Gregg and the soul of the Allman Brothers Band
By NICK TAVARES
STATIC and FEEDBACK Editor
There are so many ways to tackle Gregg Allman’s career and the impact he made on music through nearly 50 years in the business. It’s daunting, but this is an attempt.
There was his brilliant keyboard playing, particularly on the Hammond B3 organ, that added depth and color to some of the Allman Brothers Band’s punchiest songs and longest jams. There’s his unquestioned leadership of his namesake band, formed with his brother Duane Allman in 1969 and kept alive through most of the next 45 years. There was also his solo work, which peppered a few hits onto the charts in the years when the Allmans lay dormant.
But to fully understand the power that Gregg Allman had on music is to hear his voice. Put on the band’s second album, Idlewild South, circa 1970, and flip to the second side. There, on “Please Call Home,” the piano will kick in, Duane’s guitar will lead the music, and then Gregg’s voice will take over, pleading and yearning and begging its subject to stay:
“Take one last look before you leave
‘Cause oh, somehow, it means so much to me...”
It’s on par with any of the best soul singers of the era. It crosses genres and defies boundaries, and it’s a shining example of what made the Allman Brothers Band so great and so irreplaceable.
His voice was what gave the Allmans the edge over their contemporaries in the Grateful Dead and the like. There was a discipline to the music that older brother Duane instilled in the band and kept the musical exploration, while still thrilling and unpredictable, roped within the confines of the song and a greater sense of purpose. It wasn’t about atonal stoner jams that completely deconstructed and were then rebuilt. It was a marriage of the blues and jazz, free flowing but indebted to a greater cause.
On the first two albums, Gregg’s voice didn’t compete for space with the guitars of Duane and Dickey Betts but lived alongside them, punctuating the fluid lines with a gruff foundation. Roaring out from underneath a soaring Duane piece was Gregg’s voice, all power and rough edges. He roars in at the start of their debut album — following the instrumental “Don’t Want You No More,” he wails just before the band settles into the deliberate blues of “It’s Not My Cross to Bear.”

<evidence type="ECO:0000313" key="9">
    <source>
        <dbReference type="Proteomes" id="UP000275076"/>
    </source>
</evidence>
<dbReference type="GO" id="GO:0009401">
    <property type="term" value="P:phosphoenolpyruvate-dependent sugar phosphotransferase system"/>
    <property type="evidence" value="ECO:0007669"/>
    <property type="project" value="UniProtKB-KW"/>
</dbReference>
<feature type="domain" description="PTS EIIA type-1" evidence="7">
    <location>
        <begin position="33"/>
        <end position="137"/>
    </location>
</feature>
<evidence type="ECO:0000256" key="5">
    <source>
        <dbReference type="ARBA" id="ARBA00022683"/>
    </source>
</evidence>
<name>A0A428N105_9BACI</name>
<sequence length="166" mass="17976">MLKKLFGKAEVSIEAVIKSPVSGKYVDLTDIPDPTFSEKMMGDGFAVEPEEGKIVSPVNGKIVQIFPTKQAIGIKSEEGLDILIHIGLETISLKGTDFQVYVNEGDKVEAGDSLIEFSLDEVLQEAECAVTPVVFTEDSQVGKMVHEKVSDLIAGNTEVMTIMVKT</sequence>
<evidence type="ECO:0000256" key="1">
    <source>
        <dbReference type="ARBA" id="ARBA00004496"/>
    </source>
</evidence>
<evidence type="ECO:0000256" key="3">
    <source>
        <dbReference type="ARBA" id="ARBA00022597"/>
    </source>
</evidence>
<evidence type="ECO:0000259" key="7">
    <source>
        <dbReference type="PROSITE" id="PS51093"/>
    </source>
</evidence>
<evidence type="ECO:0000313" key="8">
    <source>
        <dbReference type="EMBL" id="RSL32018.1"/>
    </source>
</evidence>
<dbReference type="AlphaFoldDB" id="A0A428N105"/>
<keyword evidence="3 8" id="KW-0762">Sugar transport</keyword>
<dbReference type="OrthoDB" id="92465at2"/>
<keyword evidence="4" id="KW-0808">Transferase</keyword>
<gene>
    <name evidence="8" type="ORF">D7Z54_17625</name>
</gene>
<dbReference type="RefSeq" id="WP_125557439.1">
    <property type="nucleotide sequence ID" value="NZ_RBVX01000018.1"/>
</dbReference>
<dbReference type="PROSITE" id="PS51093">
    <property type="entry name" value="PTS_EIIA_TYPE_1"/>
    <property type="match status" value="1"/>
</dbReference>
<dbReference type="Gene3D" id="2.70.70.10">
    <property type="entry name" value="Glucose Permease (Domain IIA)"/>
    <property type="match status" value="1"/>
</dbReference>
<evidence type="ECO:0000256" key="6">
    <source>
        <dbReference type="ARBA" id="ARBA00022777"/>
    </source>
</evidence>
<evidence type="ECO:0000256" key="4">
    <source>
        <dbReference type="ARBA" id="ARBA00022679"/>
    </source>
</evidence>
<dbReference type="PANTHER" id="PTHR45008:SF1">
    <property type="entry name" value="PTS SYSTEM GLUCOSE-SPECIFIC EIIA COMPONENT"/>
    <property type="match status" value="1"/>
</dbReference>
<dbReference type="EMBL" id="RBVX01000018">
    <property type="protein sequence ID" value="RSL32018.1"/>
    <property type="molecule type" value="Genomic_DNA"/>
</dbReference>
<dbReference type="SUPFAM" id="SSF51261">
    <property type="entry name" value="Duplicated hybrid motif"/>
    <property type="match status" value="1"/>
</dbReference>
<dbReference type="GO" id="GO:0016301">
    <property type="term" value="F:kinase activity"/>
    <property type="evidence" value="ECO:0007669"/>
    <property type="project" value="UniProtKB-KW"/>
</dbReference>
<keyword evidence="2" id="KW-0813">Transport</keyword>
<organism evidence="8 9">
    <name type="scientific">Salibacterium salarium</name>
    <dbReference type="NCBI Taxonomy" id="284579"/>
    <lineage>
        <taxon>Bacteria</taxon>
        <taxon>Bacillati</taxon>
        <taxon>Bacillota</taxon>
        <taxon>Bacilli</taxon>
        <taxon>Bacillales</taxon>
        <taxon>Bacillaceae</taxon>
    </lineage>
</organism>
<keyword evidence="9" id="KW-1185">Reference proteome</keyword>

Like black ink on the page, he brought gravity to everything the band did. From 1989 to 2014, the band became as dependable as anything in the business, trading in the years of dysfunction and excess for a steady slate of gigs every year. With the addition of guitarist Derek Trucks in 2000 and Warren Haynes’ return in 2001, the band locked into their final lineup and provided perhaps the greatest version of the post-Duane band. Their 2003 record Hittin’ the Note was a surprising thrill that has held up well in the years since, with Gregg and Haynes co-writing most of the album, keeping the band relevant into the new century.
And with all those shows, all the thrilling performances at New York City’s Beacon Theatre and the triumphant returns to disc, Gregg finally slid from “Duane’s little brother” into the elder statesman he’d always sounded like. He kept the band grounded and shepherded them through their final years, culminating in one final, thrilling show at the Beacon — nearly four hours of music through three sets, playing nearly every song from the band’s first four albums. Listening to it over the past few days, it’s been easy to forget that this was recorded in 2014 and not 1973.
He was a road warrior, but the soul in his voice is what made everything seem so deep and so honest. One of the songs not played from those earliest days in that final show was “Please Call Home,” the penultimate track from their sophomore effort. It has the kind of soul that could make Joe Cocker cry — it’s at once willful and mournful, carrying all the depth of what made the South and the music that came from it great.
It was the first song I thought of when I heard he was gone. I pictured Gregg, Duane, Betts, Berry Oakley, Butch Trucks and Jaimoe in an empty house, refining and rehearsing it for no one in particular, heads down, minding their instruments while Gregg played piano and sang his heart out in the background. Duane was the leader, Gregg the presence on the side with his voice booming out from behind the shadows. It wouldn’t be long before the spotlight inevitably turned to him. Voices like that won’t be ignored.
May 29, 2017
Email Nick Tavares at firstname.lastname@example.org